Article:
Skyhook Wireless

General wireless news

9 posts • Page 1 of 1

Postby chaffed » Tue Jun 21, 2005 5:47 pm

I'm sure some have heard or seen Skyhook.

The jist of the company is a commercial business using geo-location of wifi networks to trake wifi enabled devices. Such as when a laptop is stolen the laptop will phone home with network information it is on. Using their database they can give a reasonable location of the laptop or device.

I wonder how they are getting their information. They take submissions from the public. However it would be easy for them to lift the information from wigle or a user lift the information and foward it as their own.

Maybe I'm paranoid but if one, wigle doesn't see any money from it I'd be pissed or two, I don't see any compinsation for my data gathered (but that's against the wigle TOS).

Postby uhtu » Tue Jun 21, 2005 6:10 pm

it would be unusual for a company to try and illegally use data for a commercial product. - while large and fluffy - is not the only source of information about wireless networks. my second favorite, of course being that old standby: driving around with a laptop, gps and an antenna ;-)

Postby chaffed » Wed Jun 22, 2005 12:58 am

In my browsing of various wireless / war driving sites I come to find wigle to be the most valuable.

I'm just concerned with some of the glaring violations of licenses like Linksys and the GPL.

I wonder how one could determine the source of their data?

Postby izzy4505 » Wed Jun 22, 2005 3:26 am

Look for data known to be bad, and see if it's in their DB as well. That'd probably be the best way to check. Although anybody smart about lifting data like that would probably fuzzy it up a bit, moving things around so the coordinates are not exact. Heh, they could even apply an algorithm to it I suppose so they still get the "exact" data. However, I also seriously doubt anybody would use WiGLE's database for commercial reasons. There is no guarantee of accuracy, and the data has been found with all kinds of excellent, and crap equipment alike. Plus, bobzilla keeps an eye on the logs I think. Spoofable yes, but likely, naaa. It does make you wonder though if open source programmers are going to start hiring more lawyers in the future. Hmmmm, if the civilized world would just leave us nerds alone. :wink:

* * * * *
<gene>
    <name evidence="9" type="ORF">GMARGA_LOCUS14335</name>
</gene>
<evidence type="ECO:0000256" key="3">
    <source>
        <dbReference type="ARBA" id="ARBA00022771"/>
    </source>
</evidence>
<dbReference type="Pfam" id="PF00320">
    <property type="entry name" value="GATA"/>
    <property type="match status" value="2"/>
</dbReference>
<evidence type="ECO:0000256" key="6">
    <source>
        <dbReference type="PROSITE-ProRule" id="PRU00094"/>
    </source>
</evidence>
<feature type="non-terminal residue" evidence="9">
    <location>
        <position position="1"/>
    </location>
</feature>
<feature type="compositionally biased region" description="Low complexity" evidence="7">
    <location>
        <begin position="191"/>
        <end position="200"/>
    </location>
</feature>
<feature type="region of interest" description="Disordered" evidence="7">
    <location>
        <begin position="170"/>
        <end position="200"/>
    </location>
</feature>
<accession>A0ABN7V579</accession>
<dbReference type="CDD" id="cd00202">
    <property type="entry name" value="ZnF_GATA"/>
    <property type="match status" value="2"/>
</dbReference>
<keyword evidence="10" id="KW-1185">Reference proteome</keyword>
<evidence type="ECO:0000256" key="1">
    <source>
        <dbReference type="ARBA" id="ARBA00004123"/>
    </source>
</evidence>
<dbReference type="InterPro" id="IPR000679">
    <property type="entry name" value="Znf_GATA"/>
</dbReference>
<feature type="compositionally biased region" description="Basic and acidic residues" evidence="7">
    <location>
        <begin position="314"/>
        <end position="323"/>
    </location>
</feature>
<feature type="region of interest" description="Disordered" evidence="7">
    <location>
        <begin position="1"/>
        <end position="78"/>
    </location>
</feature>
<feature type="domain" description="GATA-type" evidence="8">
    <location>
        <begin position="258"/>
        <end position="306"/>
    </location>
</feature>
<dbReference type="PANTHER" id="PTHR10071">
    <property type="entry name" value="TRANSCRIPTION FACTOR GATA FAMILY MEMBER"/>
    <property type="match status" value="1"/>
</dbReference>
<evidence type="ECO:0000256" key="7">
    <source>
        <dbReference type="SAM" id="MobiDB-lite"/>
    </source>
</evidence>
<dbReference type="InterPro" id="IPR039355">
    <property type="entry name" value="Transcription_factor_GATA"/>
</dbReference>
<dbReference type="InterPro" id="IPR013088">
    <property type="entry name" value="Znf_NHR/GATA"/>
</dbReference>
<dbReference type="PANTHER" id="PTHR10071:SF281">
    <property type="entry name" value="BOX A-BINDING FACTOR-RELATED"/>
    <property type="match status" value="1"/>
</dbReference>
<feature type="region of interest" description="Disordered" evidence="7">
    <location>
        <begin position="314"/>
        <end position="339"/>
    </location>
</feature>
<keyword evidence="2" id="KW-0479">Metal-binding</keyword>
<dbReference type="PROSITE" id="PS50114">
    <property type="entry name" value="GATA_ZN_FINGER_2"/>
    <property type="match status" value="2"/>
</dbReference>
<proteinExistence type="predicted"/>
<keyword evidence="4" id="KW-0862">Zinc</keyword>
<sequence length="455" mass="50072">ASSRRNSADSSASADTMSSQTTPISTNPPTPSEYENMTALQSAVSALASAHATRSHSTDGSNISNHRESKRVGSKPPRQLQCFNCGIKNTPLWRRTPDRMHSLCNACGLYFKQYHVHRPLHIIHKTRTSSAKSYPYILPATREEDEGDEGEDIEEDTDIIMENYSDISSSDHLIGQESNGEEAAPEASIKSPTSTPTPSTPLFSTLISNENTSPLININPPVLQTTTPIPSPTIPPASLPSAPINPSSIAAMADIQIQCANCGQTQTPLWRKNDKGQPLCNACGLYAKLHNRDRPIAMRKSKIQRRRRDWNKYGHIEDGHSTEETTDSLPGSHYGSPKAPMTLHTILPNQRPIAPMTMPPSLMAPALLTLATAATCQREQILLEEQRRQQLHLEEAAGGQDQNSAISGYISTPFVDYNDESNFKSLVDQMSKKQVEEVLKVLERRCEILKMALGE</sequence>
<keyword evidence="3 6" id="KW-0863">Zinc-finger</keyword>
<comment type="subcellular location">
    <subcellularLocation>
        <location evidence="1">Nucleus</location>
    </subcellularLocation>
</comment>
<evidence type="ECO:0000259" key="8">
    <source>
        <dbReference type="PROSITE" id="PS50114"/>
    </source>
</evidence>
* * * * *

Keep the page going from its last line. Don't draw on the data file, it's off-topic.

Brad Isbell

Postby mc_sikes » Wed Jun 29, 2005 8:11 pm

I just saw msn is doing a virtual earth demo with wifi location in it. I wonder if our data was sold...hmm...I BET we'd get paid for that...

Postby soundhackr » Tue Aug 09, 2005 5:30 pm

I just saw msn is doing a virtual earth demo with wifi location in it. I wonder if our data was sold...hmm...I BET we'd get paid for that...
hey, that's a good question...if we submitted data, it's for the community open source, not to be sold...

how does that work?

Postby uhtu » Tue Aug 09, 2005 6:09 pm

"open source" has no bearing on anything's commercial or non-commercial nature.

points posted to wigle are donated to wigle and get digested into the wigle dataset, use of which is governed by the end user license agreement.

if you as a posting user agree to our commercial use bit (its on the main page if you've logged in, and haven't indicated one way or the other yet), they are made part of a set of points we can apply towards keeping wigle operating. If you choose to not help out, that's fine too, and your points aren't part of that set.

Postby chaffed » Tue Aug 09, 2005 6:11 pm

I just re-read the EULA. It's kinda ambigous. It doesn't explicitly state who ownes the data. Just mentions that WiGLE can sue anyone who violate the use agreement of the data.

But it'd be nice to see WiGLE's server costs taken care of for some years to come.

Postby GPSnerd » Wed Mar 23, 2011 6:57 pm

IMO Skyhook is obsolete, as I pretty much rely on LoJack for this kind of stuff, like when I got my car stolen in Phoenix...not a fan of that place. In order for Skyhook to become a more legitimate business in my opinion they need to improve their continuity by installing software that allows their system to function through disasters and anything else that may slow them down. Until that happens and they use new technology to never fail, I will stick with Lojack. Why would I want to replace a technology that helped me find both a stolen car and a lost computer with dvd burning software plans that took me three years to complete?

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